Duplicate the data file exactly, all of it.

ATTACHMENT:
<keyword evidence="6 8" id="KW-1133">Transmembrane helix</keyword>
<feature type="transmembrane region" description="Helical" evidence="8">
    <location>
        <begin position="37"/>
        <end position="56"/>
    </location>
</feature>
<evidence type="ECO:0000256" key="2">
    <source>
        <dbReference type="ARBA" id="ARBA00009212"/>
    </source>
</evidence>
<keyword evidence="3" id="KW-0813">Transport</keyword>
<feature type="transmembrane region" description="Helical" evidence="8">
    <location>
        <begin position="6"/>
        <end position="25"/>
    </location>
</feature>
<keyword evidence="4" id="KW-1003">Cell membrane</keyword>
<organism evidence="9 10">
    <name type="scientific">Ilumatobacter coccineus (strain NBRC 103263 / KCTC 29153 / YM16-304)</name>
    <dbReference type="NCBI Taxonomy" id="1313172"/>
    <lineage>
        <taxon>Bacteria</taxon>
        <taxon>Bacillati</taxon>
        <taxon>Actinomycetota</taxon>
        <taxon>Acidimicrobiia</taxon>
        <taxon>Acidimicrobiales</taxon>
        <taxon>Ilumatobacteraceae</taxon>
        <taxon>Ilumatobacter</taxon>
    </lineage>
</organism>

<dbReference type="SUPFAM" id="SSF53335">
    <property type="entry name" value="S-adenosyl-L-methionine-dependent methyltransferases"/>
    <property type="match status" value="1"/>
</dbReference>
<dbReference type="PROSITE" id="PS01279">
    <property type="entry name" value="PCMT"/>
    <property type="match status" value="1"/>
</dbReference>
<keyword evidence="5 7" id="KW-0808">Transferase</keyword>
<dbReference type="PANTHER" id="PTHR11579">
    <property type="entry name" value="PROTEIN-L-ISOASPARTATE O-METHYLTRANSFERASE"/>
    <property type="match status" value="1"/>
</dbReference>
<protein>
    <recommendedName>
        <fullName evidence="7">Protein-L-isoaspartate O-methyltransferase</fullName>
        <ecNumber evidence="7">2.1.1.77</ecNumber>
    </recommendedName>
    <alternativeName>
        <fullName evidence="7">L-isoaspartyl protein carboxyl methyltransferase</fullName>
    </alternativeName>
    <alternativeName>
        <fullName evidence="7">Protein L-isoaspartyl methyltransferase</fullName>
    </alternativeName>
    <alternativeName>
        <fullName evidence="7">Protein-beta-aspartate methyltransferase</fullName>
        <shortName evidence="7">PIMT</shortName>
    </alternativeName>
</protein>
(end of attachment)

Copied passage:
<keyword evidence="6 8" id="KW-1133">Transmembrane helix</keyword>
<feature type="transmembrane region" description="Helical" evidence="8">
    <location>
        <begin position="37"/>
        <end position="56"/>
    </location>
</feature>
<evidence type="ECO:0000256" key="2">
    <source>
        <dbReference type="ARBA" id="ARBA00009212"/>
    </source>
</evidence>
<keyword evidence="3" id="KW-0813">Transport</keyword>
<feature type="transmembrane region" description="Helical" evidence="8">
    <location>
        <begin position="6"/>
        <end position="25"/>
    </location>
</feature>
<keyword evidence="4" id="KW-1003">Cell membrane</keyword>
<organism evidence="9 10">
    <name type="scientific">Ilumatobacter coccineus (strain NBRC 103263 / KCTC 29153 / YM16-304)</name>
    <dbReference type="NCBI Taxonomy" id="1313172"/>
    <lineage>
        <taxon>Bacteria</taxon>
        <taxon>Bacillati</taxon>
        <taxon>Actinomycetota</taxon>
        <taxon>Acidimicrobiia</taxon>
        <taxon>Acidimicrobiales</taxon>
        <taxon>Ilumatobacteraceae</taxon>
        <taxon>Ilumatobacter</taxon>
    </lineage>
</organism>

<dbReference type="SUPFAM" id="SSF53335">
    <property type="entry name" value="S-adenosyl-L-methionine-dependent methyltransferases"/>
    <property type="match status" value="1"/>
</dbReference>
<dbReference type="PROSITE" id="PS01279">
    <property type="entry name" value="PCMT"/>
    <property type="match status" value="1"/>
</dbReference>
<keyword evidence="5 7" id="KW-0808">Transferase</keyword>
<dbReference type="PANTHER" id="PTHR11579">
    <property type="entry name" value="PROTEIN-L-ISOASPARTATE O-METHYLTRANSFERASE"/>
    <property type="match status" value="1"/>
</dbReference>
<protein>
    <recommendedName>
        <fullName evidence="7">Protein-L-isoaspartate O-methyltransferase</fullName>
        <ecNumber evidence="7">2.1.1.77</ecNumber>
    </recommendedName>
    <alternativeName>
        <fullName evidence="7">L-isoaspartyl protein carboxyl methyltransferase</fullName>
    </alternativeName>
    <alternativeName>
        <fullName evidence="7">Protein L-isoaspartyl methyltransferase</fullName>
    </alternativeName>
    <alternativeName>
        <fullName evidence="7">Protein-beta-aspartate methyltransferase</fullName>
        <shortName evidence="7">PIMT</shortName>
    </alternativeName>
</protein>